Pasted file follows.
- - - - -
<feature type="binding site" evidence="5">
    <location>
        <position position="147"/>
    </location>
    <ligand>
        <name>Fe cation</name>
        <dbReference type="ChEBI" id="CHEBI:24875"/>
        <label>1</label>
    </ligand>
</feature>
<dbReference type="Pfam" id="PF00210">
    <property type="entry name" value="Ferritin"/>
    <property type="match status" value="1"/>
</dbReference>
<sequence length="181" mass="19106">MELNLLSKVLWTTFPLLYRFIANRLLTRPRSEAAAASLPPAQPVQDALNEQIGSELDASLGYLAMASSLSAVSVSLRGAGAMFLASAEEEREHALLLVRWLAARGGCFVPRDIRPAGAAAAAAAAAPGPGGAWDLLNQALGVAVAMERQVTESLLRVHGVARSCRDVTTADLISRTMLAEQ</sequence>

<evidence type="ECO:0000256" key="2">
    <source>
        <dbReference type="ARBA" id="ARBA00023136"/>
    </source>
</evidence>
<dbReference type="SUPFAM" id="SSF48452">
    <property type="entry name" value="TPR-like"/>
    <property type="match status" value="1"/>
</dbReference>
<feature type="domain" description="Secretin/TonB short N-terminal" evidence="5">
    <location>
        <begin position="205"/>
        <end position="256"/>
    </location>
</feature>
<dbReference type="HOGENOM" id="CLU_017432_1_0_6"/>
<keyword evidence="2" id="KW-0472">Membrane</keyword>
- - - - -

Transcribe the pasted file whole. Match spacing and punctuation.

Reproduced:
<feature type="binding site" evidence="5">
    <location>
        <position position="147"/>
    </location>
    <ligand>
        <name>Fe cation</name>
        <dbReference type="ChEBI" id="CHEBI:24875"/>
        <label>1</label>
    </ligand>
</feature>
<dbReference type="Pfam" id="PF00210">
    <property type="entry name" value="Ferritin"/>
    <property type="match status" value="1"/>
</dbReference>
<sequence length="181" mass="19106">MELNLLSKVLWTTFPLLYRFIANRLLTRPRSEAAAASLPPAQPVQDALNEQIGSELDASLGYLAMASSLSAVSVSLRGAGAMFLASAEEEREHALLLVRWLAARGGCFVPRDIRPAGAAAAAAAAAPGPGGAWDLLNQALGVAVAMERQVTESLLRVHGVARSCRDVTTADLISRTMLAEQ</sequence>

<evidence type="ECO:0000256" key="2">
    <source>
        <dbReference type="ARBA" id="ARBA00023136"/>
    </source>
</evidence>
<dbReference type="SUPFAM" id="SSF48452">
    <property type="entry name" value="TPR-like"/>
    <property type="match status" value="1"/>
</dbReference>
<feature type="domain" description="Secretin/TonB short N-terminal" evidence="5">
    <location>
        <begin position="205"/>
        <end position="256"/>
    </location>
</feature>
<dbReference type="HOGENOM" id="CLU_017432_1_0_6"/>
<keyword evidence="2" id="KW-0472">Membrane</keyword>